...is the simplest way to avoid such issues to never left 'Elvis leave the building' as they say... ? Is there a reason all Apple roads seem to lead to iCloud? Why so many entrust data to any cloud (gmail/hotmail/apple servers included) especially stateside given the Patriot Act is beyond my comprehension... I have a tough time convincing anyone to integrate the seemingly ubiquitous S/MIME encryption despite free certificate availability for personal use (numerous finer points debatable) and yet... ...will we all get what we deserve in the end...?
    edited June 2018 cornchipMuntz
  • Reply 6 of 54
    evilutionevilution Posts: 1,356member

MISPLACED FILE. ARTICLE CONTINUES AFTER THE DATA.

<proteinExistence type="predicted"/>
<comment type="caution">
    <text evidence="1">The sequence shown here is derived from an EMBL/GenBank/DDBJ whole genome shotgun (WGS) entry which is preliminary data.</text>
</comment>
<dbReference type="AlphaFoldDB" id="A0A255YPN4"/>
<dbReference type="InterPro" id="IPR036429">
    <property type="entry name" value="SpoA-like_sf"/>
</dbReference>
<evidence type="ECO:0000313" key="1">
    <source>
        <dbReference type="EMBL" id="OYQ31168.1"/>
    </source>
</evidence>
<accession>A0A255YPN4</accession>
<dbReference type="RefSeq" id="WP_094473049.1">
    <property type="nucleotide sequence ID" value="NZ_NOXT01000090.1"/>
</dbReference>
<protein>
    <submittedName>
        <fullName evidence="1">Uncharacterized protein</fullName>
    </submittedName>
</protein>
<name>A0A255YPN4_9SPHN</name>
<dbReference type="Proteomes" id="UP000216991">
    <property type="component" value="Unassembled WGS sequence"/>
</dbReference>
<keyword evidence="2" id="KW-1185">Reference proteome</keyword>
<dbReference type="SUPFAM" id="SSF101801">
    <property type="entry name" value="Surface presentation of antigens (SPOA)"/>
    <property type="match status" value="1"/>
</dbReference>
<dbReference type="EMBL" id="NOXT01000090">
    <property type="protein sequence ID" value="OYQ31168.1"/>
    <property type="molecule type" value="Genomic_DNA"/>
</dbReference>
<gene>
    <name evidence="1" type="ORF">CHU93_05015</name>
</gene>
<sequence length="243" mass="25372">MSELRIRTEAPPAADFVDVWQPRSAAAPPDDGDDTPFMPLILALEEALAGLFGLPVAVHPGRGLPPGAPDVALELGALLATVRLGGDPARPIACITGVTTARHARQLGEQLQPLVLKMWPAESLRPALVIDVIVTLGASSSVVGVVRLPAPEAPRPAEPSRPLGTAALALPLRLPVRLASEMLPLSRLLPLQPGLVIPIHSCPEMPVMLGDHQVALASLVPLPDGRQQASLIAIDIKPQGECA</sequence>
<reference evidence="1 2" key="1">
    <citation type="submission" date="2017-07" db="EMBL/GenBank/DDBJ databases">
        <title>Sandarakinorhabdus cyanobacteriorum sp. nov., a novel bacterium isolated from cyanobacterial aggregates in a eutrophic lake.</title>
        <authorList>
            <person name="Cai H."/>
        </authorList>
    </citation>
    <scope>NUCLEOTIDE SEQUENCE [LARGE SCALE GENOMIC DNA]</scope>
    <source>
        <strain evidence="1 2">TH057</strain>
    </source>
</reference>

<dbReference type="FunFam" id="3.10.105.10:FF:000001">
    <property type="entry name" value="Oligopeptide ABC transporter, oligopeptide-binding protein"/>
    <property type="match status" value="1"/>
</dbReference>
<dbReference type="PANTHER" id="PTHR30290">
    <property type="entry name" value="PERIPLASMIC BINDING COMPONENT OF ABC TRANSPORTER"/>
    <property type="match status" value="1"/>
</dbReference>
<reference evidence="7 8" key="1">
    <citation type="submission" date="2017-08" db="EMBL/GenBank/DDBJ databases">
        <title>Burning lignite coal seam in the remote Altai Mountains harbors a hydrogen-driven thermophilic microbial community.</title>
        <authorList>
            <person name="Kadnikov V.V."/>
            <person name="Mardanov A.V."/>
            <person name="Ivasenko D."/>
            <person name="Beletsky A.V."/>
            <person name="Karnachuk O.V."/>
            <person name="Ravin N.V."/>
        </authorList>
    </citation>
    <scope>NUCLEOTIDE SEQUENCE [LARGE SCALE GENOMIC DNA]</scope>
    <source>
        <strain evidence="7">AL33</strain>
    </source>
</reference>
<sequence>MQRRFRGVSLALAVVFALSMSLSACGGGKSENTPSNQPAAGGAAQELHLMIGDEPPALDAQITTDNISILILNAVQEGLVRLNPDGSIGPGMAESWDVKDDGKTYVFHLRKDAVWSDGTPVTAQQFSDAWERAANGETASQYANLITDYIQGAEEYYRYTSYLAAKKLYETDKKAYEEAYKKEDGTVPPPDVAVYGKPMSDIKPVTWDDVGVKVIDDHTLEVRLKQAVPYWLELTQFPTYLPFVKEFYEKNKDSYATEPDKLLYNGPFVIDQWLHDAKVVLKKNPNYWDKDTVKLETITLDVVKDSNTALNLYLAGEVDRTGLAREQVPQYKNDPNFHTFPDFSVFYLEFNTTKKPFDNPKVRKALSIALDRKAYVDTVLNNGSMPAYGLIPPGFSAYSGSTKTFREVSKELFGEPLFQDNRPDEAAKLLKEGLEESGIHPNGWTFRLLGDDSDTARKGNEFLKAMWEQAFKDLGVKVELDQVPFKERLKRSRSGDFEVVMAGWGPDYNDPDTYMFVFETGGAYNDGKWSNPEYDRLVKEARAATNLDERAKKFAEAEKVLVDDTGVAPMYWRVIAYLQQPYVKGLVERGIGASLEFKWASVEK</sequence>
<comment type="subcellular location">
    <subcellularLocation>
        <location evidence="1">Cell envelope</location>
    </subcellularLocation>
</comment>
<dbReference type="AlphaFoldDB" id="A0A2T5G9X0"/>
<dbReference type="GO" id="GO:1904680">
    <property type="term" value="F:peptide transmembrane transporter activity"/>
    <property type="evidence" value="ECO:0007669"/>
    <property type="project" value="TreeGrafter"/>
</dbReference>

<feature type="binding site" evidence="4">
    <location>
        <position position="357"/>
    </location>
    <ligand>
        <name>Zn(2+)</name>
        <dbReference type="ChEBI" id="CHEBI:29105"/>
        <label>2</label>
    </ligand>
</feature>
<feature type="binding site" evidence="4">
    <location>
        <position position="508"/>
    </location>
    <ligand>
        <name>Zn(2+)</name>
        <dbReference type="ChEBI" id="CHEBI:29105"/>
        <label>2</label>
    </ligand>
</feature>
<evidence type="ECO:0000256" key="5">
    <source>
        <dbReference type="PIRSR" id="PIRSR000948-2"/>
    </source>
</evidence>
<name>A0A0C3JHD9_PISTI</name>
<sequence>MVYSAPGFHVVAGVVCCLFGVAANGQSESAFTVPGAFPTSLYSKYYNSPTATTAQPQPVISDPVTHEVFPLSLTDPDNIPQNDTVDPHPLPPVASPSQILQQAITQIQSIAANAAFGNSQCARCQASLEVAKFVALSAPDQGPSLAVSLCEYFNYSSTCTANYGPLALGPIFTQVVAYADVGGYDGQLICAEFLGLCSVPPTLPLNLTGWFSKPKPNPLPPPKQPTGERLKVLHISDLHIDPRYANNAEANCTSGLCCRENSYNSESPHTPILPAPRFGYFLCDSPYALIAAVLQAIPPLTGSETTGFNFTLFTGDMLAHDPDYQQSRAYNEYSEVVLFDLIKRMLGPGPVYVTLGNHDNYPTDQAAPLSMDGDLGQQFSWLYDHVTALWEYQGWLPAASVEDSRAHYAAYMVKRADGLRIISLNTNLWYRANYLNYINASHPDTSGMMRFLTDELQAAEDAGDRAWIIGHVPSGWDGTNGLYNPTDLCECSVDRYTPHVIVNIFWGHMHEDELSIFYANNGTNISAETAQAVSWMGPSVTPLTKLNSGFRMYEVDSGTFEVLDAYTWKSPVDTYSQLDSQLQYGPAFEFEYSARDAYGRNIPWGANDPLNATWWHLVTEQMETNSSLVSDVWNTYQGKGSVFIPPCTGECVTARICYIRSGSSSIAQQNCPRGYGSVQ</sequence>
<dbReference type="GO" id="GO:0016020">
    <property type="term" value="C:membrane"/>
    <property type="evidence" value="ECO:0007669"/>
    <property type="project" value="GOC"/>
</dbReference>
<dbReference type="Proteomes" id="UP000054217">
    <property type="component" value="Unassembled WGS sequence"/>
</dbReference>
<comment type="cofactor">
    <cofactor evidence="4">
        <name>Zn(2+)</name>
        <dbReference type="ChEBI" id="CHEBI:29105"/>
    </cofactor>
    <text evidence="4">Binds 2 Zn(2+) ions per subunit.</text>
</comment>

I’m sure it’ll be all Apple’s fault somehow. News sites will post about iOS apps sending out data, totally missing the fact it happens on Android and is Google’s product at fault.
    ronncornchiplostkiwiwatto_cobra
  • Reply 7 of 54
    nunzynunzy Posts: 662member
    ...is the simplest way to avoid such issues to never left 'Elvis leave the building' as they say... ? Is there a reason all Apple roads seem to lead to iCloud? Why so many entrust data to any cloud (gmail/hotmail/apple servers included) especially stateside given the Patriot Act is beyond my comprehension... I have a tough time convincing anyone to integrate the seemingly ubiquitous S/MIME encryption despite free certificate availability for personal use (numerous finer points debatable) and yet... ...will we all get what we deserve in the end...?